“Running isn’t for me, I’m just not designed to run.  I’m designed for yoga, and hiking, and cycling, but not running.”

Then one day my partner signed me up for a 5km run, so I had to do something different if I was going to be able to complete this task he had set for me (I had asked him to sign me up though, so I wouldn’t have any more excuses).  In his infinite wisdom he also suggested

I tried a Learn to Run clinic offered by The Running Room, and that’s what made the difference. 

Ottawa_massage_blog_runningIn the first week you only run for one minute and walk for two minutes, times 7 reps, 3 days a week.  At the first class, I was towards the front of the group thinking to myself, this is a breeze, why did I think this was so hard before?  From there the running increments are so small, usually just an extra minute at a time, that it’s relatively painless.  Until one day you’re running for 10 minutes straight at a time with just one minute walk break in between your reps.  After that, I joined the 5km clinic that they offered just to be sure I could run for at least 5km.

Mind you, I still have had some mild challenges with certain aches and pains that are common to running, like tight shins (almost shin splints, but I never let it get to that point), tight IT band, sore feet or Achilles tendon/calf tightness, hip flexor tightness, maybe throw in a little glute or piriformis tightness for good measure.  Luckily with my knowledge of the body and stretching and massage, I was always able to take care of it myself before it turned into a real problem for me, so

I was never sidelined by any of my challenges.

And I was able to complete my 5km run on September 22. I completed it in 34 minutes and 31 seconds. Ottawa_massage_blog_running_shoes My training runs on my own were a little faster, because there were a lot of people on the road on race day, but it was a lot of fun!   And I like that I had a goal to train for, it kept me motivated to stick with my training program until it just became a habit to go for a 5km run.

Now that new habit feels good, I don’t hate it anymore, I don’t suffer, and I’m not sore.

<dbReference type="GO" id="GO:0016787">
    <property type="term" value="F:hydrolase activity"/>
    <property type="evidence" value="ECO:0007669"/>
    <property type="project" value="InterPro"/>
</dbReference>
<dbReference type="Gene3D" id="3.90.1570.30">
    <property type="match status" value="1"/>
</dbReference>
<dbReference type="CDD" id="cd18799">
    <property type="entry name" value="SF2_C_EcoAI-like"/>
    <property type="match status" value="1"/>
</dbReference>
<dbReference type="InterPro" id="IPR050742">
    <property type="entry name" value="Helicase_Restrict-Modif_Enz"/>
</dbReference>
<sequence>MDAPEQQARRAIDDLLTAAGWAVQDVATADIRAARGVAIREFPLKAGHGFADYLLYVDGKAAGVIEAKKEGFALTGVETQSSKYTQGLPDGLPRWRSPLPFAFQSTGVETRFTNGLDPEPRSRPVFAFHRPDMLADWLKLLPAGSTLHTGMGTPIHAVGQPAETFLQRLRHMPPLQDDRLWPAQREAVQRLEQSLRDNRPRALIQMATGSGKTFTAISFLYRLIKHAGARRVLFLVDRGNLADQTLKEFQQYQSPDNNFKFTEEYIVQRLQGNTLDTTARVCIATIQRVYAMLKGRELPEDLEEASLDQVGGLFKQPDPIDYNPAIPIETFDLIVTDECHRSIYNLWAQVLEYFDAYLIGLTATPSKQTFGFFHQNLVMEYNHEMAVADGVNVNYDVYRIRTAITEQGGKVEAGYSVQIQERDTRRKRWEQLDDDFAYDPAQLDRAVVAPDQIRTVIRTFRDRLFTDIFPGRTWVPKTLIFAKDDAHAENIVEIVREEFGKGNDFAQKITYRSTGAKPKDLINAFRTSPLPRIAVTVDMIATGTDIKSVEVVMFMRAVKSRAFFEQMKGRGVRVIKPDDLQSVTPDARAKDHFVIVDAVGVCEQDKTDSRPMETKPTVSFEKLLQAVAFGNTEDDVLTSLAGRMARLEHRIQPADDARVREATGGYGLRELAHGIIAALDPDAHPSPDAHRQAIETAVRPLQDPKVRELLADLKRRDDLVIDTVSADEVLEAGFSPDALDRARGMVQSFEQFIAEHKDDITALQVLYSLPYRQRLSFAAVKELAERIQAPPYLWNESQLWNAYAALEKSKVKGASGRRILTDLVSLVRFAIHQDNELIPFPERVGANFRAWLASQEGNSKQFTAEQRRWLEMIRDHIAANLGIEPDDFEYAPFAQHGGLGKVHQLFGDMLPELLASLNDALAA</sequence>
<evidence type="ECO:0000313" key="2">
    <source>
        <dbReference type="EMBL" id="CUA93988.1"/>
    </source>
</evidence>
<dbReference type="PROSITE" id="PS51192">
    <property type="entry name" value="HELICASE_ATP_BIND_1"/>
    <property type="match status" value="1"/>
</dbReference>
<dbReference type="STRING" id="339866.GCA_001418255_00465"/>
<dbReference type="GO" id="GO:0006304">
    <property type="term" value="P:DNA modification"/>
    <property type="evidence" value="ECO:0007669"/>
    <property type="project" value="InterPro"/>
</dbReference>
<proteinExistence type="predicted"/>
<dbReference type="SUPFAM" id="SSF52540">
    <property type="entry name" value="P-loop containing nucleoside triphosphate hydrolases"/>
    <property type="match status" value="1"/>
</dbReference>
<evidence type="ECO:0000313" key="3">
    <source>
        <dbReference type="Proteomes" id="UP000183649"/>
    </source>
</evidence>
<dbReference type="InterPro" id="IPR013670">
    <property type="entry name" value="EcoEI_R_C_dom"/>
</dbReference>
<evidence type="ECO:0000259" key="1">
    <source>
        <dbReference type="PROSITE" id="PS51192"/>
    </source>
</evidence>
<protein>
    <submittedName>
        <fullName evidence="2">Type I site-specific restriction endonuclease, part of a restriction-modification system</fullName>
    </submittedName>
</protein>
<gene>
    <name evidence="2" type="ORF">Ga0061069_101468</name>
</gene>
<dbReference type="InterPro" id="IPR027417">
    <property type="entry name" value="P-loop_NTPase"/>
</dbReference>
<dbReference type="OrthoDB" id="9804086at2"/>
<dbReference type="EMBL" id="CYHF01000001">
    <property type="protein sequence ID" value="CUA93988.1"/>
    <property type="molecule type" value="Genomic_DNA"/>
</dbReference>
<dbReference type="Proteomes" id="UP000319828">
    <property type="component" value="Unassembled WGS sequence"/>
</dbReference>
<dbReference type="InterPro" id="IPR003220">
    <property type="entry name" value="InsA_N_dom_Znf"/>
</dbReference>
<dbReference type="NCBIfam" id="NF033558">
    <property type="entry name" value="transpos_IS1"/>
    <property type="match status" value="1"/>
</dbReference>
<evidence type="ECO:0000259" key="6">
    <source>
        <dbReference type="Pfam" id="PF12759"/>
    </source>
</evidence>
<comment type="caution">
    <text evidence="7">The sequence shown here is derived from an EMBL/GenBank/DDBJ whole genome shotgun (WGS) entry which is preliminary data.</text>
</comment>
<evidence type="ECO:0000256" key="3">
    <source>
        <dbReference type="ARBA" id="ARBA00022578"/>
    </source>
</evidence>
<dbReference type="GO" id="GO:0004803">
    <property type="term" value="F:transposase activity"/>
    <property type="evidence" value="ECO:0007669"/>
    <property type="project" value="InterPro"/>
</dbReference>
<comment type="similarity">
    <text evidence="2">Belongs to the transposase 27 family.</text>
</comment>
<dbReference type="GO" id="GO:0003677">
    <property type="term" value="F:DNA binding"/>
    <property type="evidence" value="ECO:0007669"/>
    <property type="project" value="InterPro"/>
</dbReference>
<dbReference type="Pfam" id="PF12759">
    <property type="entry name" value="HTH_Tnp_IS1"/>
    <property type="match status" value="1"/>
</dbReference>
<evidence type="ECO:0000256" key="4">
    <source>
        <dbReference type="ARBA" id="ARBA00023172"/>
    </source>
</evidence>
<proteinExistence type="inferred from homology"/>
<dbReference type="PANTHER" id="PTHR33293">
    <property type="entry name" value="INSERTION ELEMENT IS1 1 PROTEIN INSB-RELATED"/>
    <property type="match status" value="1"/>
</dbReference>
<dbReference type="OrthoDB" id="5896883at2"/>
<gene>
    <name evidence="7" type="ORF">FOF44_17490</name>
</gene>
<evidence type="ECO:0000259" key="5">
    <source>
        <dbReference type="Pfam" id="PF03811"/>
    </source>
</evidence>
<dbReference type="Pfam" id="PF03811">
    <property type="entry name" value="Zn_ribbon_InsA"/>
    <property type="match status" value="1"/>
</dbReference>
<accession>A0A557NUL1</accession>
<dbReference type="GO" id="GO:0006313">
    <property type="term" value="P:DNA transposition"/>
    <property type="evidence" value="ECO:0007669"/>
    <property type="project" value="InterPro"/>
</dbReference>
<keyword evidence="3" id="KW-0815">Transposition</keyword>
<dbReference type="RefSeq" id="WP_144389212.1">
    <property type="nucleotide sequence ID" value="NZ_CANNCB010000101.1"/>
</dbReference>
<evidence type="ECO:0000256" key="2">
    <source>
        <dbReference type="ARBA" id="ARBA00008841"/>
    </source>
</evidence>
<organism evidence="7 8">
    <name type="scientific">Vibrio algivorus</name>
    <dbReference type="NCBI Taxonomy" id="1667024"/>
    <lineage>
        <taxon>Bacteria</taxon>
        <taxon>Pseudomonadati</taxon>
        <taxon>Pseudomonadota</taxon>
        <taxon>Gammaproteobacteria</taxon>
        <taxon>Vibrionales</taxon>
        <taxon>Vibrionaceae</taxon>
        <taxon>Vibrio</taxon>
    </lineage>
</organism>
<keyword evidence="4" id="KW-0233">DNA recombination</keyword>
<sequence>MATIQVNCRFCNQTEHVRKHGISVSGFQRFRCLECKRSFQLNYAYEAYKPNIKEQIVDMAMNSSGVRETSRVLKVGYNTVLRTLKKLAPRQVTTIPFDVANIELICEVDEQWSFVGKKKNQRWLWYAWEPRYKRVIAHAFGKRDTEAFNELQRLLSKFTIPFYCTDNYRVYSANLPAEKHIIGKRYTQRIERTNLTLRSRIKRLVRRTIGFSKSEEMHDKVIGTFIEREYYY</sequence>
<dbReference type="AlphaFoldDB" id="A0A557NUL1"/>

I love how much fitter and healthier I feel.  I’m even considering training for a longer race, but in all honesty going for a 4-5km run 3 times a week is enough to keep me healthy and happy, and longer distances are going to put more wear and tear and stress on my body, so I will really have to think about why I might want to train for a longer race.

I highly recommend The Running Room clinics http://www.events.runningroom.com/hm2/, either the learn to run, or if you’re already a runner, they have clinics for longer distance training too. It is helpful if you want to train for a longer distance and reduce the risk of injury or pushing yourself too far, too fast.

I think anyone who wants to become a runner should be able to,

if you follow a gradual training program, not adding too much running time or distance at once (don’t be a hero), but being consistent.  If you follow a stretching program, and maybe do some self massage or foam rolling you should be able to run relatively problem- and pain-free.  However, if you still happen to start feeling some aches and pains, or are unsure of what to do for yourself, then please get some help with your tight or problem areas from a massage therapist and/or a physiotherapist.  The sooner you deal with a potential problem, the less likely it is to turn into a major problem or a chronic problem, and the sooner you can get back to your normal activities and training schedule.